White Evangelical Resistance – Dr. James Emery White Christian Blog

According to several polls and surveys, there is a group that is preventing current vaccines from winning over COVID-19:

… White evangelical Christians.

Currently, around 41 million people reside in the United States, and as of the end of February, around 45% said they will not get the vaccine. That’s a large enough number to prevent herd immunity and ensure the spread of the virus and the state of the pandemic, not to mention the continuing rise in the death toll.

I can’t begin to tell you how much this bothers me. I am white, and I have felt comfortable in the past calling myself an evangelical Christian, although what the word “evangelical” stands for today is different from what I first adopted it. . These days more and more I find myself saying that I am just a biblical Christian who keeps abreast of historical Christian orthodoxy.

But back to vaccinations.

Hearing that the problem of our time is any group of Christians, instead of hearing that they are the solution – the blessing, the answer, the heroes of our time – troubles me. That any group of Christians stand in the way of ending the death, economic carnage, community disruption that has wreaked havoc in our world over the past 14 months is, once again, disturbing. As Christians, we are the ones who say that we follow a Jesus who taught us to love our neighbor and to do to others what we would like them to do to us. Obtaining a vaccine that has been tested to be both safe and effective is not a private matter, but a public concern.

So why this reluctance? False information. This is why so many evangelical leaders have gone as publicly as possible to combat the social media flows that shape the minds and hearts of their fellow Christians. So, for those who might need to read this, here’s what your social media feeds can tell you about why you shouldn’t get the vaccine and why these social media feeds are bogus.

It contains aborted cell tissue.

No. Some of the vaccines were developed and tested using cells derived from fetal tissue from elective abortions that took place decades ago, but none of the vaccines include fetal tissue. In fact, some see the vaccine as a redemptive result for the originally aborted fetus.

It is the mark of the beast.

No it is not. Not even close.

Faith will save me. I don’t need a vaccine to save me. Jesus saved me.

Yes, I hope Jesus did. But to claim that Jesus saved you from the virus when a vaccine is available is called presumption, and it is the testing of God that is uniformly condemned in the Scriptures.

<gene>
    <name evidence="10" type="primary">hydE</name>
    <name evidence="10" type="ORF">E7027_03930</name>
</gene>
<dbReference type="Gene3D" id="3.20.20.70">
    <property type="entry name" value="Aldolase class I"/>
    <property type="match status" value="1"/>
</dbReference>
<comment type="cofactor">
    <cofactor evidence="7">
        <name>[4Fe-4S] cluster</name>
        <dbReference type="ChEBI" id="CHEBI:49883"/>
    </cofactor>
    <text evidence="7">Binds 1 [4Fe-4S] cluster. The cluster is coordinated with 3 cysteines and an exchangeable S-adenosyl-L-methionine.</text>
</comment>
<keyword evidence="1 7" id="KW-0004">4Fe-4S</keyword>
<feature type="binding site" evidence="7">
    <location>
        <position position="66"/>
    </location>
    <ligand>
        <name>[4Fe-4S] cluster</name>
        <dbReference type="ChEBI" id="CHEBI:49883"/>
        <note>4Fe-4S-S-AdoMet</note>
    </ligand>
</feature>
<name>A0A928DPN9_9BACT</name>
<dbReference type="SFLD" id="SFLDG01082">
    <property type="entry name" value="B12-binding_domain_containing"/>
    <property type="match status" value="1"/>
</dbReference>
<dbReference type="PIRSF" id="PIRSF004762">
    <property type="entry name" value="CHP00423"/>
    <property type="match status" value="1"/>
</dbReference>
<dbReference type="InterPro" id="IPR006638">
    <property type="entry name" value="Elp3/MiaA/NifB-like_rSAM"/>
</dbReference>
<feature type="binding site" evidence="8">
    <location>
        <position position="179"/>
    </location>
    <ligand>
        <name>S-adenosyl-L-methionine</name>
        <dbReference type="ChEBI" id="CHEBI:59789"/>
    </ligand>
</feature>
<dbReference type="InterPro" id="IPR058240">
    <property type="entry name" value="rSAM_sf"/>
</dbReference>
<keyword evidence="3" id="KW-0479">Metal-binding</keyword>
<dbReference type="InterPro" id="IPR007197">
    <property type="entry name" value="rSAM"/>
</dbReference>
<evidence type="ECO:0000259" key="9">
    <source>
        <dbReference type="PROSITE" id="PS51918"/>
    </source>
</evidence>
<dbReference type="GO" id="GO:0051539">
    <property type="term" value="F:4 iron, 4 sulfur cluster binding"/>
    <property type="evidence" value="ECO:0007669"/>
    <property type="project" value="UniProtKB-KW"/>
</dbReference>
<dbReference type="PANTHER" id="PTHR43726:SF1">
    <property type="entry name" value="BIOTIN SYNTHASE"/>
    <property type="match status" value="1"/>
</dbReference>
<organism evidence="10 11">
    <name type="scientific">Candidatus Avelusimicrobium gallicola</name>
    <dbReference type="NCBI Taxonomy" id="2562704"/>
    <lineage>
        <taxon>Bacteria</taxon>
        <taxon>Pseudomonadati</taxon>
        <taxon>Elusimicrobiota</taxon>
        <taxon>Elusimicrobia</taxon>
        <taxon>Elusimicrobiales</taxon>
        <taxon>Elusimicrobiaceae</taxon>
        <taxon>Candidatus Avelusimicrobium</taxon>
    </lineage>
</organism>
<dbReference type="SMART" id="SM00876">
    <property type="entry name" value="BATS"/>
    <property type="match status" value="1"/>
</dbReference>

If God wants me to die, I will die. Everything is predetermined.

God gave you free will. It also interacts with your life depending on how you use it. It’s like someone saying, “Why bother praying? God is going to do what God is going to do. Yet what God decided to do is take prayer into account. It will also take into account vaccines and all the other common sense ways of living.

It is an experimental biological agent that modifies genes.

What? Are we talking about a Netflix movie or real facts? This is simply not true. Give me a traditional non-conspiracy medical source. Even one. (You won’t find it.)

I don’t trust traditional medicine.

Listen, it’s one thing to note how medicine has evolved in its understanding and self-correction over the years, the greed of some drug companies as evidenced by things like the opioid epidemic, and even the varying competence of the doctors and medical schools that produce them. But basically neglecting the established science of the medical world, major schools and research entities such as the Mayo Clinic and Johns Hopkins, the CDC and the WHO, is just a combination of madness and personal arrogance. They are not foolproof, but they are very competent. And they know more than you do.

God designed the body to heal itself, so I trust that. I just need to get the right nutrients.

God also gave human beings the spirit and the ability to develop culture and civilization, science and knowledge. Could it be that we need to thank God for this and, therefore, the vaccine? Oh, and by the way, how many of these nutrients you take in were made in the lab?

There is no virus. It’s all a hoax.

Tell any frontline worker. Tell any epidemiologist. Tell that to the leaders of the nations of the world grappling with its impact. Tell that to one in five people who have lost a friend or loved one in the United States alone. And before you say “Well, they had pre-existing conditions, it wasn’t really COVID…” ask yourself if you think that’s the case with every death in the world? And even if it did (and it wasn’t), would you want someone you love to die sooner than they would from a virus due to illness? pre-existing?

I’m young and healthy, so I’m not really at risk.

It.is.not.you. It’s about how we need to stop the spread and stop the mutations. You can get it and take it very well, but in the process you can pass it on to countless other people who won’t.

People have died after receiving the vaccine.